THE SURVEYING STEAMER "JEFFERSON DAVIS." - This steamer, which left Philadelphia on the 27th. May last, was towed down yesterday from Gravelly Bay by the tug GEO. O. VAIL, and arrived in port on the afternoon. This steamer was built by Merrick & Sons, of Philadelphia, for the Government, and is intended for the use of the Topographical Corps of Engineers on these lakes. She is 138 feet over all, 21 feet 6 inches breadth of beam, 8 feet 9 inches depth of hold, and of about 250 tons. Her hull is of iron, of five sixteenth plate, and has three water-tight bulkheads. Her keel, stern and stern posts are of wrought iron, 6 by 1 1/2 inches thick, and her upper works are of wood. She has two cabins, one 42 feet by 8 feet, that will accommodate eight officers, with state rooms, pantry, &c., and a forecastle that will accommodate 24 men. Her engine is what is termed a verticle steeple engine, condensing. The cylinder is 50 inches in diameter, with 4 foot stroke. The wheels are 19 feet 4 inches in diameter by 5 feet 3 inches wide, are entirely iron, and are of a kind known as overhung, in which the shaft is supported on the gunwale of the vessel, and the guards are made high, so as to cover the wheels.
The vessel was built under contract with the Dept. of War, and has not yet been delivered over to, or accepted by the Government. The contract requires her to be delivered by the builder to the government officers, who shall be sent to this port to receive.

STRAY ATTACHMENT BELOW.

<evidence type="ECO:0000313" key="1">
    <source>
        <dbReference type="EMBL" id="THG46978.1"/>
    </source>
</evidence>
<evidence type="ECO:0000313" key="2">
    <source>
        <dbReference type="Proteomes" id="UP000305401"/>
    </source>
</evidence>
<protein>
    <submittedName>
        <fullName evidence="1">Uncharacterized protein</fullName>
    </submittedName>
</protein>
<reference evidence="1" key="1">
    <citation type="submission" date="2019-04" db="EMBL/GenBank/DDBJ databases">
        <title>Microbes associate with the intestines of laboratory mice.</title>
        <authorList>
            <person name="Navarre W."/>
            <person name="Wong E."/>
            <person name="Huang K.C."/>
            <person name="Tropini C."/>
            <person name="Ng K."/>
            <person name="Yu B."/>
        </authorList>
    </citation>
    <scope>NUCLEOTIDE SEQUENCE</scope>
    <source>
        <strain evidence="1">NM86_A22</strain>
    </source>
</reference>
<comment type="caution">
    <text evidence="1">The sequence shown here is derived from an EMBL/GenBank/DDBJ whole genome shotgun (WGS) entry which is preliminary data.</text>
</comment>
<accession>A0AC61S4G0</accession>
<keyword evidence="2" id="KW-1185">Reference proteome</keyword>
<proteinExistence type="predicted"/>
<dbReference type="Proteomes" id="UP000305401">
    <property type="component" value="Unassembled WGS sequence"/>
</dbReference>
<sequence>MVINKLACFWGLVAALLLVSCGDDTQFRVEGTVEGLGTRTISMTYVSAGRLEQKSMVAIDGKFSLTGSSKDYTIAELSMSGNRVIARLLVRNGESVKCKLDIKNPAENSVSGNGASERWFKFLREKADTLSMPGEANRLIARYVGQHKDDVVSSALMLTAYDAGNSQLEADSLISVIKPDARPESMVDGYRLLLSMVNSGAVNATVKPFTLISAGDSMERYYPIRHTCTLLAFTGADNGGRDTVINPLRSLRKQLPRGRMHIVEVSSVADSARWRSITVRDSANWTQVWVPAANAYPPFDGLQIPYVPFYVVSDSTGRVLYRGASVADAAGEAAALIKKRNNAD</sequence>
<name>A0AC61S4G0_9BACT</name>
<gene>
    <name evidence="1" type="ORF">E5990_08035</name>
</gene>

Lieut. R.M. McArann, U.S.N., obtained permission from the Secretary of War to bring her around. J.G. Young, Chief Engineer, and B. Dauby, machinist, and four hands composed her crew. Lieut. McA., informs us that he left the Capes of the Delaware at 9 A.M., and experienced a succession of gales, and had not the vessel been one of the strongest, she could never have stood it out. She made in the Gulf of the St. Lawrence about 11 3/4 to 12 miles an hour. She left with 9 tons of coal---has been 17 days on the passage; and has considerable fuel left. She will not burn to exceed six tons per day. With her coal and stores aboard, her draft is but five feet eleven inches.
Lieut. McA., says, our neighbors, the Canadians, were much exercised at her being permitted to pass up thro' their canals, in the present aspect of affairs for fear of her making surveys as she came along. At several points it was contemplated to call a meeting of the citizens to protest against her being allowed to proceed. This was especially the case along the line of the Welland Canal.
She is now lying in the Coit Slip, Erie Basin,, fitting out.
Buffalo Daily Courier
June 21, 1856
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